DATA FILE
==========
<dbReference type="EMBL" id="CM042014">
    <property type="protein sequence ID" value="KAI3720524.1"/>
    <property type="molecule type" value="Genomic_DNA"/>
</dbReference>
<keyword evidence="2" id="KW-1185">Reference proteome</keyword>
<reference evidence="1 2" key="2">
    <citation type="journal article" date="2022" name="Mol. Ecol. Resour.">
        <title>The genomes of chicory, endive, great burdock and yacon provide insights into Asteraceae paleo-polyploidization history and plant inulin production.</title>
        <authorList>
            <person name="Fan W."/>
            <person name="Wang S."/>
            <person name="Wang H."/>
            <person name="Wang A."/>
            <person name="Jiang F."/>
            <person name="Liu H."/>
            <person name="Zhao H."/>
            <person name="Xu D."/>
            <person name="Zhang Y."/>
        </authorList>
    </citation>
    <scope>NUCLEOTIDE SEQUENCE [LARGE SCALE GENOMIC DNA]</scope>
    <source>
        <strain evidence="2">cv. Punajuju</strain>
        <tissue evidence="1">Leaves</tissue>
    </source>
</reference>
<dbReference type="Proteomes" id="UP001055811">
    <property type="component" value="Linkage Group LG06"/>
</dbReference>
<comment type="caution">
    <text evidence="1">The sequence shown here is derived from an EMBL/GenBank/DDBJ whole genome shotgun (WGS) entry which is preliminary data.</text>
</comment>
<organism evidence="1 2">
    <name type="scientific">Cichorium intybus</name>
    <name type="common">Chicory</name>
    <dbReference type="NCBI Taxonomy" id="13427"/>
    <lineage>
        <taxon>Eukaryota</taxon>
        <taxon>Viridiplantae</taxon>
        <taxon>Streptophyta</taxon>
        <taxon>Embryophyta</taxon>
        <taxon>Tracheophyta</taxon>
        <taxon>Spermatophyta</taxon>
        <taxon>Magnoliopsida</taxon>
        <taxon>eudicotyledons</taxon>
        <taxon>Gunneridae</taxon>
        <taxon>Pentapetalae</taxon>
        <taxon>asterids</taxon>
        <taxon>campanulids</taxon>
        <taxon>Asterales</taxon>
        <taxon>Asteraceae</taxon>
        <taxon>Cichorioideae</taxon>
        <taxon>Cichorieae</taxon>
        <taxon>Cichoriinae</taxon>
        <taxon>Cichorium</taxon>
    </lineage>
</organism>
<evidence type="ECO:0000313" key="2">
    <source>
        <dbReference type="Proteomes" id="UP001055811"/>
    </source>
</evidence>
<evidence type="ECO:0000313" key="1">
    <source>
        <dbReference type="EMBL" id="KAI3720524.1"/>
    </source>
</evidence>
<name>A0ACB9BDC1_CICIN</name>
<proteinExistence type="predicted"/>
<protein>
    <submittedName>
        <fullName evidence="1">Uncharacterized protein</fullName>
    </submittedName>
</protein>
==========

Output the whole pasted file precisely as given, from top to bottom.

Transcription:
<dbReference type="EMBL" id="CM042014">
    <property type="protein sequence ID" value="KAI3720524.1"/>
    <property type="molecule type" value="Genomic_DNA"/>
</dbReference>
<keyword evidence="2" id="KW-1185">Reference proteome</keyword>
<reference evidence="1 2" key="2">
    <citation type="journal article" date="2022" name="Mol. Ecol. Resour.">
        <title>The genomes of chicory, endive, great burdock and yacon provide insights into Asteraceae paleo-polyploidization history and plant inulin production.</title>
        <authorList>
            <person name="Fan W."/>
            <person name="Wang S."/>
            <person name="Wang H."/>
            <person name="Wang A."/>
            <person name="Jiang F."/>
            <person name="Liu H."/>
            <person name="Zhao H."/>
            <person name="Xu D."/>
            <person name="Zhang Y."/>
        </authorList>
    </citation>
    <scope>NUCLEOTIDE SEQUENCE [LARGE SCALE GENOMIC DNA]</scope>
    <source>
        <strain evidence="2">cv. Punajuju</strain>
        <tissue evidence="1">Leaves</tissue>
    </source>
</reference>
<dbReference type="Proteomes" id="UP001055811">
    <property type="component" value="Linkage Group LG06"/>
</dbReference>
<comment type="caution">
    <text evidence="1">The sequence shown here is derived from an EMBL/GenBank/DDBJ whole genome shotgun (WGS) entry which is preliminary data.</text>
</comment>
<organism evidence="1 2">
    <name type="scientific">Cichorium intybus</name>
    <name type="common">Chicory</name>
    <dbReference type="NCBI Taxonomy" id="13427"/>
    <lineage>
        <taxon>Eukaryota</taxon>
        <taxon>Viridiplantae</taxon>
        <taxon>Streptophyta</taxon>
        <taxon>Embryophyta</taxon>
        <taxon>Tracheophyta</taxon>
        <taxon>Spermatophyta</taxon>
        <taxon>Magnoliopsida</taxon>
        <taxon>eudicotyledons</taxon>
        <taxon>Gunneridae</taxon>
        <taxon>Pentapetalae</taxon>
        <taxon>asterids</taxon>
        <taxon>campanulids</taxon>
        <taxon>Asterales</taxon>
        <taxon>Asteraceae</taxon>
        <taxon>Cichorioideae</taxon>
        <taxon>Cichorieae</taxon>
        <taxon>Cichoriinae</taxon>
        <taxon>Cichorium</taxon>
    </lineage>
</organism>
<evidence type="ECO:0000313" key="2">
    <source>
        <dbReference type="Proteomes" id="UP001055811"/>
    </source>
</evidence>
<evidence type="ECO:0000313" key="1">
    <source>
        <dbReference type="EMBL" id="KAI3720524.1"/>
    </source>
</evidence>
<name>A0ACB9BDC1_CICIN</name>
<proteinExistence type="predicted"/>
<protein>
    <submittedName>
        <fullName evidence="1">Uncharacterized protein</fullName>
    </submittedName>
</protein>